Building a character is fun at first, but gets dry and dull as the game drags on. As mentioned, SP play a large role in the process. Deciding how to spend the SP is neat enough, but after the joy of using the system has spent about 10 hours with the player, it flatlines. A given character's base job can't be changed. The skills that become available to each character is dependent on his or her job class, as one would logically assume. One can teach a character an ability or two not on the standard skill set by fusing certain items alchemically, but doing so will only result in a character having skills that are kind of silly on someone of his or her class. Trying to really customize a character by using the SP to tinker with stats doesn't even do a whole lot because of the high cost. So making a healer who has the STR to be a half-decent melee fighter takes so long it's not worth while. The appearance of customization is present, but those trying to put the ideas into practice will be met with a good deal of disappointment.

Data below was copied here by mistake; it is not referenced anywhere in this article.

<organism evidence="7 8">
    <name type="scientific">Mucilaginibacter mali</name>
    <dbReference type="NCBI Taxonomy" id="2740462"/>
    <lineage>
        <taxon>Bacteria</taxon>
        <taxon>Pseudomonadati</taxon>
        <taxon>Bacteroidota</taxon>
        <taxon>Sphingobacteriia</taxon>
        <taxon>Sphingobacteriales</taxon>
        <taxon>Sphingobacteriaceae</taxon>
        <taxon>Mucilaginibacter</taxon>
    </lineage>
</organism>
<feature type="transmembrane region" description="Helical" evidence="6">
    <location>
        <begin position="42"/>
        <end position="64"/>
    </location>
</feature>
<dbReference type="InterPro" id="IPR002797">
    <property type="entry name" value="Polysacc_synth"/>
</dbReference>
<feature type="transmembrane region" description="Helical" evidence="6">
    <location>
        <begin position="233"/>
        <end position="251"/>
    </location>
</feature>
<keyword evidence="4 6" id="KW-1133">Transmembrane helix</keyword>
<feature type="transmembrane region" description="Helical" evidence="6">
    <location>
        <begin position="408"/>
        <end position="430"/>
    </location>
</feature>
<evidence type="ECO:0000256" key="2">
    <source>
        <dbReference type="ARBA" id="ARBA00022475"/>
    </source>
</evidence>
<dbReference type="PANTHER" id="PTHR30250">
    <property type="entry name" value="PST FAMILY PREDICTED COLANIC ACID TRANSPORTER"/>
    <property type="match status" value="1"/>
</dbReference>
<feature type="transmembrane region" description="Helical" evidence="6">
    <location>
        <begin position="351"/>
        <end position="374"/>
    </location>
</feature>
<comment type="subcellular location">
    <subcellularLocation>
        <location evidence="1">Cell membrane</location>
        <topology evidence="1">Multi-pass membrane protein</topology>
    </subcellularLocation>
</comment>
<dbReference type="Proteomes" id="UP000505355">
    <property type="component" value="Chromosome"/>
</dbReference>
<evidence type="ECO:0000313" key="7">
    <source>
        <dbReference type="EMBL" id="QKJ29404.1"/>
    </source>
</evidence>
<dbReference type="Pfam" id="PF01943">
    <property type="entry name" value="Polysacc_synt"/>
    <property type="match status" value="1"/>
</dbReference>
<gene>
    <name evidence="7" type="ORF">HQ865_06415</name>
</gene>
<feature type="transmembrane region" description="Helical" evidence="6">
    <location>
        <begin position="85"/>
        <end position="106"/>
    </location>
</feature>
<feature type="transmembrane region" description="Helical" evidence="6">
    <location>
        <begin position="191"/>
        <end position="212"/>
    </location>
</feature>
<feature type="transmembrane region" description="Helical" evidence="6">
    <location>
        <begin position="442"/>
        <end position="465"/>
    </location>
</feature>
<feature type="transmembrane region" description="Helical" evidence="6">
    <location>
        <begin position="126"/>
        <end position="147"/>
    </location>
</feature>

The game looks fine. All of the character portraits look great, and the in-game graphics are yet another area in which this game one-ups its elders. Of course, this was to be expected, since it's on PlayStation 2 instead of the original PS like Hoshigami was. The music can't quite keep up though. It's bland and boring, with no noteworthy tracks. Add in the fact that the characters voices are turned down too low in battle and suck during dialogue anyway, and there is no reason not to turn on a CD instead of listen to what's coming out of the TV when playing Stella Deus.

   Stella Deus is a game of waiting. Players will be looking at their watches during story segments, remembering how bored they are while watching Grey's (a supporting character) attack that takes what feels like 30 seconds to do, twitching with anticipation waiting for the enemies to meet the allies on the battle map, and ultimately...looking forward to the game being over. It's more exciting than Hoshigami, but so is getting hit by a Crysler.